Directed by Guy Hamilton
Produced by Larry Spiegel and Dick Clark
Screenplay by Christopher Wood
Based on “The Destroyer” created by Warren Murphy and Richard Sapir
Music by Craig Safan
Cinematography by Andrew Laszlo
Edited by Mark Melnick
In the 1970’s there was a tremendous revival of pulp adventure heroes of the 1930’s and 1940’s. And as a result the paperback racks in bookstores were stuffed with novels reprinting the adventures of such classic characters like Doc Savage, The Shadow, Conan The Barbarian, G-8 And His Battle Aces and The Spider. They were helped along by breathtakingly beautiful covers done by legends of the art world such as James Bama, Jim Steranko and Frank Frazetta. And they sold like crack. And it was like crack to the imagination of a high school student named Derrick Ferguson who spent his entire allowance on buying them and who spent his weekends devouring them voraciously and it was these pulps that shaped my writing ambitions and my style.
Publishers who saw this trend for pulp adventure jumped on the bandwagon and soon there was a whole army of modern day characters inspired by the pulps with their own series fighting for space on the racks with their forefathers. Some of them were pretty poor, to be honest. Some like Mack Bolan, The Executioner still survive to this day. One of my favorites was The Inquisitor, a hitman that worked for The Vatican. He had to fast three days for every man he killed while on assignment and his confession was only heard by The Pope himself. But the guy who really stood out and gained a rabid fan following that exists to this day is Remo Williams, The Master Of Sinanju who is the hero of “The Destroyer” series of novels which still enjoys life in paperbacks and was featured in the movie REMO WILLIAMS: THE ADVENTURE BEGINS which in the opinion of your humble reviewer is one of the unsung classics of pulp adventure movies.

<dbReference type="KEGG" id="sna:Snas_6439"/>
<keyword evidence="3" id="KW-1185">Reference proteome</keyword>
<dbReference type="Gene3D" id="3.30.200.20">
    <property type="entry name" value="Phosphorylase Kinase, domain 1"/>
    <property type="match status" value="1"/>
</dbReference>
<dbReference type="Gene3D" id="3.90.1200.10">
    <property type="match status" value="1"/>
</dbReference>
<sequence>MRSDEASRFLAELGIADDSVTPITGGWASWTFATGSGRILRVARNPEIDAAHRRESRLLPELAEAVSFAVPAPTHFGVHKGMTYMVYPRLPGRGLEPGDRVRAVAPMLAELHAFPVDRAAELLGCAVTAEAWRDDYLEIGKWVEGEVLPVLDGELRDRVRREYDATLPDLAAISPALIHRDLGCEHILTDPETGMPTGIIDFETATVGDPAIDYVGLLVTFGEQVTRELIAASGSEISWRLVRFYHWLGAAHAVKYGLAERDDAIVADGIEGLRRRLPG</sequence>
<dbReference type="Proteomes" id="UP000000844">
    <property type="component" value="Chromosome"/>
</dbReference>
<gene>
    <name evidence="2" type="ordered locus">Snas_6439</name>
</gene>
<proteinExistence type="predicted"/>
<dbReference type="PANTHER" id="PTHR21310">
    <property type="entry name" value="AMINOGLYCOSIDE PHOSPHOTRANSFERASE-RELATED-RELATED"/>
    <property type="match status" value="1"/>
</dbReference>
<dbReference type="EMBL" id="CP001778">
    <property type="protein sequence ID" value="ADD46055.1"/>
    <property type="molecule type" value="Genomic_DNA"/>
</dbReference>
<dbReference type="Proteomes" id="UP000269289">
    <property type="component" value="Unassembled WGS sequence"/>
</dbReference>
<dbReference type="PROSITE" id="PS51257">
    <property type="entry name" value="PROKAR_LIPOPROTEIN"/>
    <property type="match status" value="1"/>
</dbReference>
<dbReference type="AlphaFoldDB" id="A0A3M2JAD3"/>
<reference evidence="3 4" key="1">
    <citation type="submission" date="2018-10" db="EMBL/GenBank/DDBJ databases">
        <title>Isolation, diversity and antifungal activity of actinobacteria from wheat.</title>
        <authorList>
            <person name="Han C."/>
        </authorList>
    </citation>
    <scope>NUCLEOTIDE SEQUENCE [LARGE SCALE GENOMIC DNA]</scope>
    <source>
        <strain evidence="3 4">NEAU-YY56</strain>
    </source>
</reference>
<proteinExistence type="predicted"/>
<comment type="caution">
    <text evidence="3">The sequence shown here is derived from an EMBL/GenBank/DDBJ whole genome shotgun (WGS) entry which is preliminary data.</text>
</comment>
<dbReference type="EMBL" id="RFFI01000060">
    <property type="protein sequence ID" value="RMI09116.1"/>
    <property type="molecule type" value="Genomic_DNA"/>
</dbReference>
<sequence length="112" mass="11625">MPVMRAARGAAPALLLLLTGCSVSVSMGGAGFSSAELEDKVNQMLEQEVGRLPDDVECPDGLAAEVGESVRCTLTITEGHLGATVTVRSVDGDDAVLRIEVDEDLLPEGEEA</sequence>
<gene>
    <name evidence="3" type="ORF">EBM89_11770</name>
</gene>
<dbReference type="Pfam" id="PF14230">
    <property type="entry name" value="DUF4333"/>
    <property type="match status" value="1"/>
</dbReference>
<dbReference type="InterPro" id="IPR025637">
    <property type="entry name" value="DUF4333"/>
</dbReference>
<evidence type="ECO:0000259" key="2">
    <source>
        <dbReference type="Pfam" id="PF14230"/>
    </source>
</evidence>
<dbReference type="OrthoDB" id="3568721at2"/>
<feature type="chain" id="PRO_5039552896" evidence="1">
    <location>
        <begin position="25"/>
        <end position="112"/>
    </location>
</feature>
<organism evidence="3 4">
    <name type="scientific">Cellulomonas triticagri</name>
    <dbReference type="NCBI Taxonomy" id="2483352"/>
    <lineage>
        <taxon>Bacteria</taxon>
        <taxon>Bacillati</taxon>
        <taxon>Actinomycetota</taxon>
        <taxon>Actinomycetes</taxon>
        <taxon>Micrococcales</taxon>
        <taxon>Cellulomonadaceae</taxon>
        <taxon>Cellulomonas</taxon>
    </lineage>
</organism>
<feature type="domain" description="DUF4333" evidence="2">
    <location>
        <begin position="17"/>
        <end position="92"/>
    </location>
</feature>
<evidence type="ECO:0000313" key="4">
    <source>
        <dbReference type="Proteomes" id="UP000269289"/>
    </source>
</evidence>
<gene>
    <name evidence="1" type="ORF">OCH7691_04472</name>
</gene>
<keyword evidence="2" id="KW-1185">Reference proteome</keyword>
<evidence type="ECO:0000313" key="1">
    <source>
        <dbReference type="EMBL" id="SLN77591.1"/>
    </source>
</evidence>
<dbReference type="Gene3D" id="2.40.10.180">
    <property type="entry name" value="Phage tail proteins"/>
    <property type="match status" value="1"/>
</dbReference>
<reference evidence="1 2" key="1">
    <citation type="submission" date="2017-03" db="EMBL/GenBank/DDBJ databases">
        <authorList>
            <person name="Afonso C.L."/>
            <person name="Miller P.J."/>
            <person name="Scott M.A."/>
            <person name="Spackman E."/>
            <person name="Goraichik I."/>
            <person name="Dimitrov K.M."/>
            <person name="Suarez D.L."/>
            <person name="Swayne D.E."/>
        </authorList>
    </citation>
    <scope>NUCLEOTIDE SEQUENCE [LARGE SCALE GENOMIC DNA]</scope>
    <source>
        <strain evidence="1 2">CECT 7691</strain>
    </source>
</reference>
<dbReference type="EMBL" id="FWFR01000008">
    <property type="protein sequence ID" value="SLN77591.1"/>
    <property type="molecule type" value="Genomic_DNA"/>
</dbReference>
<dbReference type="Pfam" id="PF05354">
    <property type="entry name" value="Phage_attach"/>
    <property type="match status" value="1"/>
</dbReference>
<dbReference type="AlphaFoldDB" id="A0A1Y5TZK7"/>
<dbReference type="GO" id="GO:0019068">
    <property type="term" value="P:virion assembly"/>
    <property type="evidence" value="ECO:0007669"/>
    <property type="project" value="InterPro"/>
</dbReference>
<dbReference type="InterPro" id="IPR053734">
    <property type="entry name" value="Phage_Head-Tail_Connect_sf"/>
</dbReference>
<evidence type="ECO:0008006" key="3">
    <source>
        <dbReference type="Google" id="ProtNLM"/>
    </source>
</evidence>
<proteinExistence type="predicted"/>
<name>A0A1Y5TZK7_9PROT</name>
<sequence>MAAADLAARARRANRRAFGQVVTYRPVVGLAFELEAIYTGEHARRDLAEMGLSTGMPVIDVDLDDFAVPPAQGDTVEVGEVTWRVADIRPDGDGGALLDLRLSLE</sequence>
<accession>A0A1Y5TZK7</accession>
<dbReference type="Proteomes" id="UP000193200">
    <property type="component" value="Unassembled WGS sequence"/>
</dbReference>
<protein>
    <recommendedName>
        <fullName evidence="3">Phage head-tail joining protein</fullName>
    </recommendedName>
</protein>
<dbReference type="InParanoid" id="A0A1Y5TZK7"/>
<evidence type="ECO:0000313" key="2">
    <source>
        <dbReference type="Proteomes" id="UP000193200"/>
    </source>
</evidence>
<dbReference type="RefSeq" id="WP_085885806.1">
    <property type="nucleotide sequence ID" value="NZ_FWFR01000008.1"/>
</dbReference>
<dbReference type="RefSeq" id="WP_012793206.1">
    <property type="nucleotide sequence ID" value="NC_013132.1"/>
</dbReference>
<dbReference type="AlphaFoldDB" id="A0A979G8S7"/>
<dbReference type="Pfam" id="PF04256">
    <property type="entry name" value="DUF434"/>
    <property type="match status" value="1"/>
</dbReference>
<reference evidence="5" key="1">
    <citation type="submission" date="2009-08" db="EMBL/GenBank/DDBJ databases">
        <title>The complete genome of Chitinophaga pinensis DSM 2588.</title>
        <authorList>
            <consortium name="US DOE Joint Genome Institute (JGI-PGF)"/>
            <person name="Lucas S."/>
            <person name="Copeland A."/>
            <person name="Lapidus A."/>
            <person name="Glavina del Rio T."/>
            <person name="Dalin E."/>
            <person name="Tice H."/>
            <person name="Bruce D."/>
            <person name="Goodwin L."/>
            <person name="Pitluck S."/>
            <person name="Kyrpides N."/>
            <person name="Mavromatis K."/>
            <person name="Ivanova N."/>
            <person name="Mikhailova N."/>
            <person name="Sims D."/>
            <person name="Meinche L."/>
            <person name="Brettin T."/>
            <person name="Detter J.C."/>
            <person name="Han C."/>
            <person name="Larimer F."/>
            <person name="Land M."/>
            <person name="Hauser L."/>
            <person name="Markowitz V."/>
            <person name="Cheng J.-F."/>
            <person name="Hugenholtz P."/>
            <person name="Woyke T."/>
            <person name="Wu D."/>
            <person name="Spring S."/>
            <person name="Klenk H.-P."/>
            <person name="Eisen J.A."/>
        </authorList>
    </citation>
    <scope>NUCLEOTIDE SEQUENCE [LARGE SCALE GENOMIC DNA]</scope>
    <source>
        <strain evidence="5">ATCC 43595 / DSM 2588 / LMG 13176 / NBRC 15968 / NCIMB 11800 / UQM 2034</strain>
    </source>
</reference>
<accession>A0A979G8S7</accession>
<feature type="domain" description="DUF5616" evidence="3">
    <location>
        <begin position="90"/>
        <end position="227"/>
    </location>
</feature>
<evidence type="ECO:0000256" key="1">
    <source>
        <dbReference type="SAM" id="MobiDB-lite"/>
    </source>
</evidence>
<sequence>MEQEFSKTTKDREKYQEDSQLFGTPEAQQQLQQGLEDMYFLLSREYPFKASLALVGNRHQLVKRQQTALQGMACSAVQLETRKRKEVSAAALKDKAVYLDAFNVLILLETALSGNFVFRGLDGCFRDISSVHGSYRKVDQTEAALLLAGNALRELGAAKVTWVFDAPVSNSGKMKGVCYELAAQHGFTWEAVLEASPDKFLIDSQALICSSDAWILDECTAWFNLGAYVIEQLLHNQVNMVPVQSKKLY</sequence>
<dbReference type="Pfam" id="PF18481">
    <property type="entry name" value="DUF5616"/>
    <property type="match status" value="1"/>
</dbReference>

A New York cop (Fred Ward) is catching a coffee break under The Brooklyn Bridge when he stumbles on what appears to be a random mugging. He takes out the three muggers all by himself and while he’s calling for backup in his patrol car, it’s shoved into the East River and he’s presumed killed. He wakes up in a hospital where he’s told by the sharply dressed Conn MacCleary (J.A. Preston) that he’s been handpicked to be the enforcement arm of a secret organization called CURE. “Why CURE?” The cop asks. Cleary answers; “because this country has a disease and we’re the cure. You’re going to be the Thirteenth Commandment: Thou Shalt Not Get Away With It.” Which I think should be the motto of just about every pulp hero.
MacCleary gives him his new name: Remo Williams and takes him to meet the head of the organization, one Harold Smith, who works in a dark sub-basement of The World Bank. Smith tells him that CURE has only four members: MacCleary, Smith, Remo and the man who will train Remo: Chiun (Joel Grey) The current Master Of Sinanju, an ancient Korean who will teach Remo the art of Sinanju, which is the martial art from which all other martial arts such as karate, kung fu and ninjitsu was derived. CURE is an organization that is only known to The President of the United States and answers only to him.